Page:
personal decisions, but frequently in our
conversations and in politics.
 To get the most out of our resources, we
should only take an action when the
marginal benefits are greater than the
marginal costs.
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CONSIDER THE FOLLOWING SITUATION.
a. zero
b. 50 cents
c. $2.00
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Maria wishes to buy gasoline and have her car
washed. She finds that if she buys 9 gallons of
gasoline at $2.50 per gallon, the car wash costs
$2, but if she buys 10 gallons of gasoline, the
car wash is free. For Maria, the marginal cost
of the tenth gallon of gasoline is
d. $2.50
Answer: 50 cents (=$2.50 - $2.00)
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EXAMPLES OF MARGINAL DECISIONMAKING

How clean is your house?



How about when
company is coming?
How about when selling
your house?
In each case, you clean to
the point where the
marginal costs outweigh
the expected marginal
benefits!
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
Do you clean 100% of the dirt
away?
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ELEMENT 4. TRADE PROMOTES
ECONOMIC PROGRESS.
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WHY DO PEOPLE ENGAGE IN TRADE?


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
Why do you buy things from others rather
than producing them yourself?
Would you be better off if you purchased fewer
items from others and produced more of what
you consume?
Would Americans be better off if we produced
more items domestically and purchased fewer
from foreigners?
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SOURCES OF GAINS FROM TRADE …
 Trade
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moves goods from people who value
them less to people who value them more.
 Trade makes larger outputs and higher
consumption possible as the result of
specialization.
 Trade makes larger outputs possible
because it facilitates the use of mass
production methods.
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TRADE EXISTS AT MANY LEVELS…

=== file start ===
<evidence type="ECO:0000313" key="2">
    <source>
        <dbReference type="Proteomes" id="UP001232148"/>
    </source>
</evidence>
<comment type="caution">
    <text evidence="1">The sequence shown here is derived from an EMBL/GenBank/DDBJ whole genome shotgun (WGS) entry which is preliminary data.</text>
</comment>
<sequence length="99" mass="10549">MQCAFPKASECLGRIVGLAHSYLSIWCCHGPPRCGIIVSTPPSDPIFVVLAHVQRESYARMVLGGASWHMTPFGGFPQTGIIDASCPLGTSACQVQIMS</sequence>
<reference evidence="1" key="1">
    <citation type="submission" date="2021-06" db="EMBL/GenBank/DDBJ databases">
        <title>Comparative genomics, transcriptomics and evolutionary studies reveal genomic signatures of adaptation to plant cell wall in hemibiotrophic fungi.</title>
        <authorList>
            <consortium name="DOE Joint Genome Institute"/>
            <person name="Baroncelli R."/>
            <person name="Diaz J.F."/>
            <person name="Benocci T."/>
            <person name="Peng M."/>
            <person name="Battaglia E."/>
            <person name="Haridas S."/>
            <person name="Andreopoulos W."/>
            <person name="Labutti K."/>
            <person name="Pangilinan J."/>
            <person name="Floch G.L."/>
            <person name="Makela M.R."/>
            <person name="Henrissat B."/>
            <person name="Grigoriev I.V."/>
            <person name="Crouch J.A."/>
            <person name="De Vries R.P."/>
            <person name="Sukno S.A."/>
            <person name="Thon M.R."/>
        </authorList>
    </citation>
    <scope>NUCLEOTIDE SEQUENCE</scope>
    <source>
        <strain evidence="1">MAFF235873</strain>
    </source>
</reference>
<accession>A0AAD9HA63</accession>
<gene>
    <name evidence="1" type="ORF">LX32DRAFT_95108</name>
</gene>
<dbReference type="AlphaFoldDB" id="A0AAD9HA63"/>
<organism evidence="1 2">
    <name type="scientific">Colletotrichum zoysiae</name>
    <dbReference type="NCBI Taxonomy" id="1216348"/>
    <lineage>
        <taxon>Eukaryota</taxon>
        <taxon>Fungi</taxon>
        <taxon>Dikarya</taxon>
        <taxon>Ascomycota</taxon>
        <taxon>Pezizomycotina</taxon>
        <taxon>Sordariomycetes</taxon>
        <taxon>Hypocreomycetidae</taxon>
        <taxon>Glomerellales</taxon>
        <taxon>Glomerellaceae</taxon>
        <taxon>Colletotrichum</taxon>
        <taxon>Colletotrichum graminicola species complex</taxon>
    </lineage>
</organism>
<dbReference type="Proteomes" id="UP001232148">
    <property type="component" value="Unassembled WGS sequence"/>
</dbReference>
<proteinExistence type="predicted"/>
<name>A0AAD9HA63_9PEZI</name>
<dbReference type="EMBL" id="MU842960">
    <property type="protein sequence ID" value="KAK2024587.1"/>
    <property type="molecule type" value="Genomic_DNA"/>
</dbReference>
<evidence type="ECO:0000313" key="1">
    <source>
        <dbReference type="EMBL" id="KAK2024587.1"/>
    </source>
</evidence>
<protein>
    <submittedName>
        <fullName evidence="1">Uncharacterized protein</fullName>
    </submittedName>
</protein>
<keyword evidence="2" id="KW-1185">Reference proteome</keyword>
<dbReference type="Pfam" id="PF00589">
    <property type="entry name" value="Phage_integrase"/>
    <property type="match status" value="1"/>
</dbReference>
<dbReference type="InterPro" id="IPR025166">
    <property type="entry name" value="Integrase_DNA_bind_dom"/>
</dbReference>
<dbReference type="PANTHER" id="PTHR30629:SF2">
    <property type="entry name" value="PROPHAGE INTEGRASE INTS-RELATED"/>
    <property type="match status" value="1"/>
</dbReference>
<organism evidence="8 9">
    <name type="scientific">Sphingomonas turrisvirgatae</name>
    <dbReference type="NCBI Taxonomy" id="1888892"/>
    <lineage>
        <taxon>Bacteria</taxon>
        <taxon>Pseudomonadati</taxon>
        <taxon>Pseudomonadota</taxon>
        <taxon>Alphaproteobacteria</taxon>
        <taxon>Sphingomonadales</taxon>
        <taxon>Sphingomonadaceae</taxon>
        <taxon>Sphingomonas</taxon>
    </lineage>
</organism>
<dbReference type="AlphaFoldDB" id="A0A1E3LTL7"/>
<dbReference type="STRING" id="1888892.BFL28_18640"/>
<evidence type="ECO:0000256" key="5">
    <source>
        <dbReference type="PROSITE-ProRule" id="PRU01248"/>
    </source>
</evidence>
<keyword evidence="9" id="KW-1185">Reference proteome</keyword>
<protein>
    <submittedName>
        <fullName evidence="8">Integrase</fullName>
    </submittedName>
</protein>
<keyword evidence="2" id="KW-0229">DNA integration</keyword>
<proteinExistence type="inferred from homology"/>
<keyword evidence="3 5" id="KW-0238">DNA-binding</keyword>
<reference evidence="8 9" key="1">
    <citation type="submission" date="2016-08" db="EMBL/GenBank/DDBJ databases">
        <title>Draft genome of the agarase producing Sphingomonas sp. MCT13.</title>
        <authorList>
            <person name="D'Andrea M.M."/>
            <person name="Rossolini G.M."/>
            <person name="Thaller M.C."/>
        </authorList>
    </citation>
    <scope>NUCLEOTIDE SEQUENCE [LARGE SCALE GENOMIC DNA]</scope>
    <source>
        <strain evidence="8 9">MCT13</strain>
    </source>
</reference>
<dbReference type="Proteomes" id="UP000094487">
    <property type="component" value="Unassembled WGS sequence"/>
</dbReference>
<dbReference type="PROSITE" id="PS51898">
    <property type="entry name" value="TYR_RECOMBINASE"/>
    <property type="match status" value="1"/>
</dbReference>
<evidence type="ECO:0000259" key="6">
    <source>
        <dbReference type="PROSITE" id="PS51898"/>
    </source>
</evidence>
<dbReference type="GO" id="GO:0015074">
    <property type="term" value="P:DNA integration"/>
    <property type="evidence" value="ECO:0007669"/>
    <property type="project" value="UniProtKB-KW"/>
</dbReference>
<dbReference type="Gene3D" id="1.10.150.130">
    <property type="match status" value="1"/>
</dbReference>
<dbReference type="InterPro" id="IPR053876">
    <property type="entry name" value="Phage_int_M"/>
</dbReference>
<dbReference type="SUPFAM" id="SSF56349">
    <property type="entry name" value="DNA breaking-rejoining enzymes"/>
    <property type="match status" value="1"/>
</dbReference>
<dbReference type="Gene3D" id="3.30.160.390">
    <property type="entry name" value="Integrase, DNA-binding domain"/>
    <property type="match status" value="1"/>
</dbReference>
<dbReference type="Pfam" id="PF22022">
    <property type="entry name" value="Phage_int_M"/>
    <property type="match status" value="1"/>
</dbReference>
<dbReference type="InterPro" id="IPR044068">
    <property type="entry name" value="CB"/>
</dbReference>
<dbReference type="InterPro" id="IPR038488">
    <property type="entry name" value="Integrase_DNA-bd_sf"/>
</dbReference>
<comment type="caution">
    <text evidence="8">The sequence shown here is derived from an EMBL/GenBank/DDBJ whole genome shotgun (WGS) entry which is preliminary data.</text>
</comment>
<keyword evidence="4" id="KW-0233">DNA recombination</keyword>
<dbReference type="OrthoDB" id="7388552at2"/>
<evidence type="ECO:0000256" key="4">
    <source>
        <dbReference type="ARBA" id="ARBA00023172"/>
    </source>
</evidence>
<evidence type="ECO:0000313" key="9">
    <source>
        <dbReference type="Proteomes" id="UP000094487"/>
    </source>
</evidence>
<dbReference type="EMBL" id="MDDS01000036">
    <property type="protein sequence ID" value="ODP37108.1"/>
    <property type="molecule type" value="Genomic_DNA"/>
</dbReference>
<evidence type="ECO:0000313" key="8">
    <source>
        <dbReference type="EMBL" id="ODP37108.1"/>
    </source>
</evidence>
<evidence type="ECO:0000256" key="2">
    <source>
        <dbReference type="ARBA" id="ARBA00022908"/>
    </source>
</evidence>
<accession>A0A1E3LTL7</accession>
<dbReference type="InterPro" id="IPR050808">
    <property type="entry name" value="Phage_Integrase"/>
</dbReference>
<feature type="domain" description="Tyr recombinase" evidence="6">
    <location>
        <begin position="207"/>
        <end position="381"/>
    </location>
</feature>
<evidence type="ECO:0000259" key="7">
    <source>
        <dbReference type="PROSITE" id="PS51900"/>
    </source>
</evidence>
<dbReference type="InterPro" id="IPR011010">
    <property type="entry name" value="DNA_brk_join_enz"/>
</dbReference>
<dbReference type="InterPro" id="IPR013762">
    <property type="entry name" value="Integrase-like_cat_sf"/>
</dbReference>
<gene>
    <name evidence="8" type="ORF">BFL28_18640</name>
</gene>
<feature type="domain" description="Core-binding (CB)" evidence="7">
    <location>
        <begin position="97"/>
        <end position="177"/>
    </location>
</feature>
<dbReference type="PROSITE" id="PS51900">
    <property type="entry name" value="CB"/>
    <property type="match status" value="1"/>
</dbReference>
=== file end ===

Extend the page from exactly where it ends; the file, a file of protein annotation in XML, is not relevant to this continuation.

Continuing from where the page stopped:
 Enrolling
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in this class
 Shopping at a grocery store
 Having a garage sale
 Taking a vacation
 Buying imports from China and Mexico
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ELEMENT 5. TRANSACTION COSTS ARE
AN OBSTACLE TO TRADE.
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TRANSACTION COSTS
 Are
resources spent on
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Searching out trading partners
 Searching out product information
 Negotiating terms of trade
 Closing sales

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WHY DO WE EXPERIENCE TRANSACTION
COSTS?
 Physical
objects ~ Can’t get there from
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here!
 Lack of information ~ Finding sellers
and best deals
 Political obstacles ~ Taxes, tariffs,
licensing requirements, regulations, etc.
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WHAT IS THE ROLE OF MIDDLEMEN

Does he or she increase or decrease transaction
costs? Explain.
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WHY DO TRANSACTION COSTS MATTER?
 They
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reduce the volume of trade and the
gains it generates.
 Economic progress is helped by relatively
low transaction costs.
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HOW HAVE THE FOLLOWING INFLUENCED
THE VOLUME OF TRADE:
 The
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internet?
 The interstate highway system?
 Tariffs on goods purchased from sellers in
other countries?
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ELEMENT 6. PRICES BRING THE CHOICES OF
BUYERS AND SELLERS INTO BALANCE.
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IN A MARKET, THERE IS A BUYER AND
SELLER.

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Both the buyer and the seller, not one or the
other, are made better off as the result of any
voluntary market exchange.
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LAW OF DEMAND
 When
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a rise in the price of a good or service
makes it more expensive for buyers to